To determine whether the effect of miR-33a in GBC metastasis is Twist- dependent, we knocked down Twist in GBC cells and repeated above tests with miR-33a oligos. We found that transfection of Twist siRNA significantly reduced Vimentin mRNA expression and cell viability but promoted E-cadherin mRNA expression (Figure 5E and 5F). However, when we cotransfected mimic-33a and inhibitor-33a with Twist siRNA, the functions of miR-33a oligonucleotides were completely blocked. Both the expression of EMT-related genes and cell viability persistently remained stable (Figure 5E–5G). Cotransfection of Twist siRNA completely blocked miR-33a-induced GBC proliferation and EMT- mediated metastasis, suggesting that the inhibitory effect of miR-33a on GBC metastasis is Twist-dependent. Taken together, our results indicate that miR-33a is inhibited in GBC metastasis through downregulation of Twist in vitro.
Inhibition of IL-6-mediated GBC proliferation and metastasis by miR-33a in vivo
Next we used subcutaneous tumor mouse model (Figure 6A and Supplementary Figure S5) and IPD model (Figure 6B) to further investigate the effect of miR-33a on GBC metastasis in vivo. GBC cells transfected with pcDNA6.2-miR-33a were injected subcutaneously and intraperitoneally respectively. MiR-33a over-expression in GBC cells significantly decreased the mean volume, weight (Figure 6A) and GFP radiance of tumor (Figure 6B and Supplementary Figure S5).
Figure 6: miR-33a inhibits metastasis of GBC in vivo. (A) Mice bearing GBC subcutaneous tumor models after transfection of control, pcDNA6.2-miR-33a, or pcDNA6.2-miR-33a inhibitor (n = 6 for each group). The lower panel shows the volume and weight of the tumors, *P < 0.05. The results are shown as mean ± S.D. (B) The expression of GFP (right three panels) in mice intraperitoneal dissemination models of GBC-SD, SGC996 and NOZ cells transfected with control, pcDNA6.2-miR-33a, or pcDNA6.2-miR-33a inhibitor. dpe, days post engraftment (n = 6 for each group). The results are shown as mean ± S.D.
Together, these data highlight a hitherto undefined role of miR-33a in GBC and clarify a unique mechanism of miR-33a-Twist-EMT cascade contributing to GBC progression.
Decreased expression of miR-33a correlates with poor patient outcome
To assess the clinical relevance of miR-33a in GBC, we analyzed its expression in 50 pairs of clinically and pathologically characterized GBC tissues, case-matched normal tissues and 50 cholecystitis tissues by qRT-PCR. The clinicopathological features were shown in Supplementary Table S1. The expression of miR-33a in GBC tissues (4.901 ± 2.920) was much lower than that of in adjacent normal tissues (6.843 ± 3.584) (P < 0.0001) and cholecystitis tissues (8.626 ± 4.092) (P = 0.0037) (Figure 7A). GBC patients who developed metastasis showed significantly lower miR-33a expression than those without metastasis (P = 0.0266) (Figure 7B), which implies that miR-33a may inhibit GBC metastasis. Using the mean expression value of miR-33a as a cutoff point (4.901) (Figure 7C), the cohort was dichotomized into miR-33a-high (n = 28) or miR-33a-low expressers (n = 22). Consistent with the above data, in situ hybridization results revealed that miR-33a was strongly downregulated in GBC tissues compared with adjacent normal tissues (Figure 7D). In line with our previous results obtained via cell line and animal model experiments, IHC staining with anti-IL-6, Twist, E-cadherin and Vimentin showed similar changes in GBC tissues or adjacent normal tissues (Figure 7E). There was no significant correlation between miR-33a expression and gender, age, HBV infection and peritoneal adhesion as indicated in Supplementary Table S1. However, the miR-33a level inversely correlated with tumor size, degree of differentiation, local invasion, lymph node metastasis and TNM stage (P < 0.05) (Supplementary Table S1).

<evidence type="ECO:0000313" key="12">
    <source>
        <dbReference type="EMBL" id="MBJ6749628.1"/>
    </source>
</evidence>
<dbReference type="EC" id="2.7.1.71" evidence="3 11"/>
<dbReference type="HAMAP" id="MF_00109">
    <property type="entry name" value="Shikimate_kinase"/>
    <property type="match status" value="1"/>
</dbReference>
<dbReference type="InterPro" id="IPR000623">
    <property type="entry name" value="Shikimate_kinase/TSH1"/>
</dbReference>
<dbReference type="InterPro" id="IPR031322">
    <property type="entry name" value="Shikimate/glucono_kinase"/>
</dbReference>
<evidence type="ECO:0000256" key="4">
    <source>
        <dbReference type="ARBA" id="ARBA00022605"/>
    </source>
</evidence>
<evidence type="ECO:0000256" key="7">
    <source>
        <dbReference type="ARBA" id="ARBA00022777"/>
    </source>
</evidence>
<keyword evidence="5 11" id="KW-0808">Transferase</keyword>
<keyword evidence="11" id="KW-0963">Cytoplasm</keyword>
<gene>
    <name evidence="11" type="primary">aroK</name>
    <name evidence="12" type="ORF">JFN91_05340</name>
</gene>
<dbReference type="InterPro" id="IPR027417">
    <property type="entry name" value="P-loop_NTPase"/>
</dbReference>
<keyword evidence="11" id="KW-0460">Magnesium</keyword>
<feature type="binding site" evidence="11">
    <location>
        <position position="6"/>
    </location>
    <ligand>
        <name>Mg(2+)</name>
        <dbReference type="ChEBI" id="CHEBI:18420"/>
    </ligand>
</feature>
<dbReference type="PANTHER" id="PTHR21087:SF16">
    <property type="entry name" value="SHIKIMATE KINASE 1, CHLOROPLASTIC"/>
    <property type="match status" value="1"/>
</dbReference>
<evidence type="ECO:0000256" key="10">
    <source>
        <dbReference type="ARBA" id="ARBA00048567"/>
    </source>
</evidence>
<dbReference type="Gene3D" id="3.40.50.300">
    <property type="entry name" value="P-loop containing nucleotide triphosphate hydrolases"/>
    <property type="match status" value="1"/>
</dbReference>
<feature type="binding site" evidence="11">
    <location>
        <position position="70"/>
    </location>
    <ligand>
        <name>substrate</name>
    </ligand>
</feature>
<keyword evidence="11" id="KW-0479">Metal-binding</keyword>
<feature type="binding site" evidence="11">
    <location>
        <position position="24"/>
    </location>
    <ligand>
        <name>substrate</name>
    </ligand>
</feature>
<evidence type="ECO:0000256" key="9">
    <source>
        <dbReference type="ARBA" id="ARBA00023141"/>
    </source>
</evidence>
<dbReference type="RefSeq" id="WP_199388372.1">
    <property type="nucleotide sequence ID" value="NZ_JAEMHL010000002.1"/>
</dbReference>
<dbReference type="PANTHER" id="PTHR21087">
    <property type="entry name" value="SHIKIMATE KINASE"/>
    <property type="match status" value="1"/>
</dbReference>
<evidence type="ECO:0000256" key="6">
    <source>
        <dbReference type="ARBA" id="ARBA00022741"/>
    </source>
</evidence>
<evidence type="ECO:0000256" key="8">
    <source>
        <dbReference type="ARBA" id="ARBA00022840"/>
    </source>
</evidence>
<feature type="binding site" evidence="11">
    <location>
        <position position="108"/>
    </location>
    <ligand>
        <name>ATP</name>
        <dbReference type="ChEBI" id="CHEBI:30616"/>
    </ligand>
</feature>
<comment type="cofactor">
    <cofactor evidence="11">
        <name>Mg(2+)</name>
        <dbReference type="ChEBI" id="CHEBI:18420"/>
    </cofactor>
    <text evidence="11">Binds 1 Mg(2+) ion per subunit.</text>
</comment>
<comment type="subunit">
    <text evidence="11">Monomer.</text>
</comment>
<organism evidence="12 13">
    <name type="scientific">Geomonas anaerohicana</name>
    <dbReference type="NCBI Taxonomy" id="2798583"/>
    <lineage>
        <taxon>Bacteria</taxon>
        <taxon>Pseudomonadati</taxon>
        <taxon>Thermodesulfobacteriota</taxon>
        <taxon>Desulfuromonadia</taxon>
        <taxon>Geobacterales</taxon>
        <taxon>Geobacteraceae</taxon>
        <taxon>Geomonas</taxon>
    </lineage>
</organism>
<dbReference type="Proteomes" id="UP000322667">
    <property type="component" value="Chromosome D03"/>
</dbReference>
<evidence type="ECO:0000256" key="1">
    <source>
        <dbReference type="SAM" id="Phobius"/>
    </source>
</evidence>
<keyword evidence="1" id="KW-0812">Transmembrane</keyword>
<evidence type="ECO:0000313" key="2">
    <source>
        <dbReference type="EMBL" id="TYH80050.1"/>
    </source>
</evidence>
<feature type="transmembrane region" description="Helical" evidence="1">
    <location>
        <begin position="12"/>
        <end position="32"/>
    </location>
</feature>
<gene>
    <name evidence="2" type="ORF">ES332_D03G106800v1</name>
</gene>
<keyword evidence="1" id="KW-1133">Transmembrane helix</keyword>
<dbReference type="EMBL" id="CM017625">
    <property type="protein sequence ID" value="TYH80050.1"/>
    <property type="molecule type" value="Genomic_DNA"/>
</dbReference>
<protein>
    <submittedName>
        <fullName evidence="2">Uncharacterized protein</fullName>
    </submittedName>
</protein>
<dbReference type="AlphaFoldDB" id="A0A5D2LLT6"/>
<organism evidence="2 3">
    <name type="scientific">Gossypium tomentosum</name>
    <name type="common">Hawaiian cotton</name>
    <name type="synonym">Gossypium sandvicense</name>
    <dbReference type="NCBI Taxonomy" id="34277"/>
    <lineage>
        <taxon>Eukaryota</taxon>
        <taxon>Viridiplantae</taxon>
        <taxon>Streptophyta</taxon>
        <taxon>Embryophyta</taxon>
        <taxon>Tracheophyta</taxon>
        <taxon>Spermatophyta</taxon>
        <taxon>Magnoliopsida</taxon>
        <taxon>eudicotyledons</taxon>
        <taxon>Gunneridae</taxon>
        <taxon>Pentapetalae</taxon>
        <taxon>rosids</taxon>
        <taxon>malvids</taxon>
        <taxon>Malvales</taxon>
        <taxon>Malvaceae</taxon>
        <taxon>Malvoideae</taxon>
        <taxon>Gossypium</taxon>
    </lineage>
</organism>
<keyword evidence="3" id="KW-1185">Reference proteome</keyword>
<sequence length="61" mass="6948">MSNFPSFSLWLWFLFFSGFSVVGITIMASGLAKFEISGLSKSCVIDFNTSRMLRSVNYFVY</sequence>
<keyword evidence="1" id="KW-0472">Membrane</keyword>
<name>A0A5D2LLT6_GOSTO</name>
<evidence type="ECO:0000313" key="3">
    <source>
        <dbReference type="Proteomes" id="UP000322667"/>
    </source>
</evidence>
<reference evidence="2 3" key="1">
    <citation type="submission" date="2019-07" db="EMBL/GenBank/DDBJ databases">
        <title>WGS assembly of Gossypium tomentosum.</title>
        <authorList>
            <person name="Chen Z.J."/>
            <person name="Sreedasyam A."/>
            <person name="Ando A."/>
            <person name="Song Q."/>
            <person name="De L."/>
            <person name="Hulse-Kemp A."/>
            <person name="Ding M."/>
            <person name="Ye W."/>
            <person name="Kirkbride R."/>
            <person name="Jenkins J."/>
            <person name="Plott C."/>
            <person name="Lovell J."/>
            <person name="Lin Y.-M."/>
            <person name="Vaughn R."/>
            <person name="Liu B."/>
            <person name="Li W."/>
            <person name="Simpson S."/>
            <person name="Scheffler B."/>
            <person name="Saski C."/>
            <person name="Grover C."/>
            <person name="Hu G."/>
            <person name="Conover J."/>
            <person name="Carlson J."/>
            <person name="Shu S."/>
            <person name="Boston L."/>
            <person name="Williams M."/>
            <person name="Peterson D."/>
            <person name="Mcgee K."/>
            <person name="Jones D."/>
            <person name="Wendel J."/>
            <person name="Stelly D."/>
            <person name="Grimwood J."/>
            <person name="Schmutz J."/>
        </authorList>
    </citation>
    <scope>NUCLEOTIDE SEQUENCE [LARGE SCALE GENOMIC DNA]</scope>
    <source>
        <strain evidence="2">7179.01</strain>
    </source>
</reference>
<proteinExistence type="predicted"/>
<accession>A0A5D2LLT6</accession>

Figure 7: Correlations of miR-33a and pathological characteristics of GBC patients. (A) The expression of miR-33a in GBC tissues, adjacent normal tissues and cholecystitis tissues. The results are shown as mean ± S.D. (B) The expression of miR-33a expression in patients with or without metastasis. The results are shown as mean ± S.D. (C) The GBC samples were divided into two groups according to the mean expression of miR-33a. Cases with levels of miR-33a below the mean were miR-33a low expressers (n = 22), and those with levels of miR-33a above the mean were miR-33a high expressers (n = 28). The results are shown as mean ± S.D. (D) In situ hybridization to measure the expression of miR-33a in GBC tissues and adjacent normal tissues. (E) Representative IL-6, Twist, E-cadherin, and Vimentin expression in GBC tissues and adjacent normal tissues (×200). (F) Kaplan–Meier curves for metastasis-free survival of GBC patients between high and low miR-33a expression groups. (G) Kaplan–Meier survival curve for GBC patients between high and low miR-33a expression groups. (H) Kaplan–Meier curves for GBC patients between high and low Twist expression groups. (I) Kaplan–Meier curves for GBC patients between the high miR-33a/low Twist expression group and the low miR-33a/high Twist expression group. A p value was generated from all groups together. (J) Schematic representation of the function and potential mechanism of miR-33a in GBC. NT, normal tissues.